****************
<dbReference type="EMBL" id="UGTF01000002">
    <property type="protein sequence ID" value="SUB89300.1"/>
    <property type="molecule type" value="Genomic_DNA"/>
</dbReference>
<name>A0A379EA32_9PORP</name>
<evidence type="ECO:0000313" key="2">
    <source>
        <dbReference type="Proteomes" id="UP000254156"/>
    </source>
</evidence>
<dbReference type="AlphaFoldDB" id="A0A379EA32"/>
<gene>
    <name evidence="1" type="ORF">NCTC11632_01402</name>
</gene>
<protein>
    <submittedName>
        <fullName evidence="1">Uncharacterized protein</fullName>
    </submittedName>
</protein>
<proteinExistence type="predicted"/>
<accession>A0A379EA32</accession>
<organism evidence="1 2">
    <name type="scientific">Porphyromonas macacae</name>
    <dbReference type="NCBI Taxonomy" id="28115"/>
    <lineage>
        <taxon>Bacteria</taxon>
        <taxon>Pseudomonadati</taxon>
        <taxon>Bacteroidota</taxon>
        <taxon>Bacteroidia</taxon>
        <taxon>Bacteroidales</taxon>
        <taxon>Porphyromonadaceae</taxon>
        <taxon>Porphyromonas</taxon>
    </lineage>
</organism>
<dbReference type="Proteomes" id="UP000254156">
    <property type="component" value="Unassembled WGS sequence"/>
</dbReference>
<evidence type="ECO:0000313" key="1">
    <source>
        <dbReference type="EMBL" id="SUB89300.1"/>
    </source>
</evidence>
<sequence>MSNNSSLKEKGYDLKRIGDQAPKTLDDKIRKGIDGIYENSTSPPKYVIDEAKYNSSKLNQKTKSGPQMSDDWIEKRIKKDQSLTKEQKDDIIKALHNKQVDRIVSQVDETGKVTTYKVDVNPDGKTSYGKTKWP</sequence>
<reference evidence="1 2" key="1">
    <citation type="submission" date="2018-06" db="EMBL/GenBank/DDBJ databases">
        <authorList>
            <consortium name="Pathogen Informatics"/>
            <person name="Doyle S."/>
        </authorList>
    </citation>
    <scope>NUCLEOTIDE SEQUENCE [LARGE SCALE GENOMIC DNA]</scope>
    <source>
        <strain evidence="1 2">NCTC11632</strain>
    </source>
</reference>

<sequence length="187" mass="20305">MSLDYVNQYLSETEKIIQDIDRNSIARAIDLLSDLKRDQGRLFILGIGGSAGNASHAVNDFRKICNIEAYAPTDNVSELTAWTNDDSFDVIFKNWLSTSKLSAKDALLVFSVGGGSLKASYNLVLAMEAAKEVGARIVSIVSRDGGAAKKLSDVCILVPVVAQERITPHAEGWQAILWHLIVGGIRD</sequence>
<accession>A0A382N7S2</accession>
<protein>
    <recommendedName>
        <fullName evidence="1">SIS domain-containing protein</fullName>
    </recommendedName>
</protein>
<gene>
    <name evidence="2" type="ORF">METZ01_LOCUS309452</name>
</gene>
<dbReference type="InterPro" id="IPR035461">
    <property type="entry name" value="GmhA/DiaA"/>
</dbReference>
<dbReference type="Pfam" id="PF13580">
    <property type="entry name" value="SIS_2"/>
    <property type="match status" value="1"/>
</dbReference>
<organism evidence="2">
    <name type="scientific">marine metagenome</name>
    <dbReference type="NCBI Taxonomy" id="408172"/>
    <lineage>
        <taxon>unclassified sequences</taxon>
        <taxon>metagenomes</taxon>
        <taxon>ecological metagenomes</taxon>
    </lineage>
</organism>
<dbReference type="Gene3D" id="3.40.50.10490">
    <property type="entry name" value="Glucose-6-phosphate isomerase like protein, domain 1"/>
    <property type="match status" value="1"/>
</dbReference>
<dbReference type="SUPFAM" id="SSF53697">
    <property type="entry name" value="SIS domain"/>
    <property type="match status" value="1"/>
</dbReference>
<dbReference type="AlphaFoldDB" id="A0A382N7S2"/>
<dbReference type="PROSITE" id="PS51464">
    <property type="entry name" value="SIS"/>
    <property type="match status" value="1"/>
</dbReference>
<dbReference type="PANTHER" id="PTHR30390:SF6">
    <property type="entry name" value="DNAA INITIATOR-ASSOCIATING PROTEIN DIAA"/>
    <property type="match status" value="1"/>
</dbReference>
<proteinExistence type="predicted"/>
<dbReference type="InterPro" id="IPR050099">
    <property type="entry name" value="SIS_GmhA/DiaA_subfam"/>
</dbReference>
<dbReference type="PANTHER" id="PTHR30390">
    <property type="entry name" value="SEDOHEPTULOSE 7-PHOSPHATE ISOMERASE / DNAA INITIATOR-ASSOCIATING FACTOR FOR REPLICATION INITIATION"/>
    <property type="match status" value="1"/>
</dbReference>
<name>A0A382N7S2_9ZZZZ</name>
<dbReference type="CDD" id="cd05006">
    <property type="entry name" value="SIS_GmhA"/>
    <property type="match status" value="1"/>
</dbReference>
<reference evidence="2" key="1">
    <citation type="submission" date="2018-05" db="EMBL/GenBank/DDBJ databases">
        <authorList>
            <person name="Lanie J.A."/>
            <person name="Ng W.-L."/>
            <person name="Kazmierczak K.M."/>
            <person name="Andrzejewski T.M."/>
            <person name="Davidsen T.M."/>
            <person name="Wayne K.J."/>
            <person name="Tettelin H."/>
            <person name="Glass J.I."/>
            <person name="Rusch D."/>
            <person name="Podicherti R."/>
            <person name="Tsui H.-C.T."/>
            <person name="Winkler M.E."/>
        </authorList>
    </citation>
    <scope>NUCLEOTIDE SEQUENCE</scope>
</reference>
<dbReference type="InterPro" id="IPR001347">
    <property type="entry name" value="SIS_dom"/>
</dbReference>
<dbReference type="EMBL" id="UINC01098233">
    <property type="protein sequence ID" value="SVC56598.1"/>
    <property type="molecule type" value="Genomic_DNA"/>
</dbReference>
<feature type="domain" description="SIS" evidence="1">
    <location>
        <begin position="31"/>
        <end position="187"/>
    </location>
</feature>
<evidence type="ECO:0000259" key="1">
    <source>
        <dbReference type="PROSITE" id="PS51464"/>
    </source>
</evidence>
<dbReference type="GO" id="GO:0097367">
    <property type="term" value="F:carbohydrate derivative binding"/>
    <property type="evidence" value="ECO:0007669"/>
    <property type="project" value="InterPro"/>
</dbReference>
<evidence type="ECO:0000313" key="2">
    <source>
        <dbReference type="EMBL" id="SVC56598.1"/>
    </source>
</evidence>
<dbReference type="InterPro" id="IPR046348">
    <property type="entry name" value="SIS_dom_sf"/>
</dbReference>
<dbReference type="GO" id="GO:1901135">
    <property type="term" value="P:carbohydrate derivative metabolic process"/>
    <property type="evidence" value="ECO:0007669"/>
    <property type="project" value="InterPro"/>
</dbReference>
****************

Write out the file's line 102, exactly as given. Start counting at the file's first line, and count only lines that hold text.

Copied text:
</dbReference>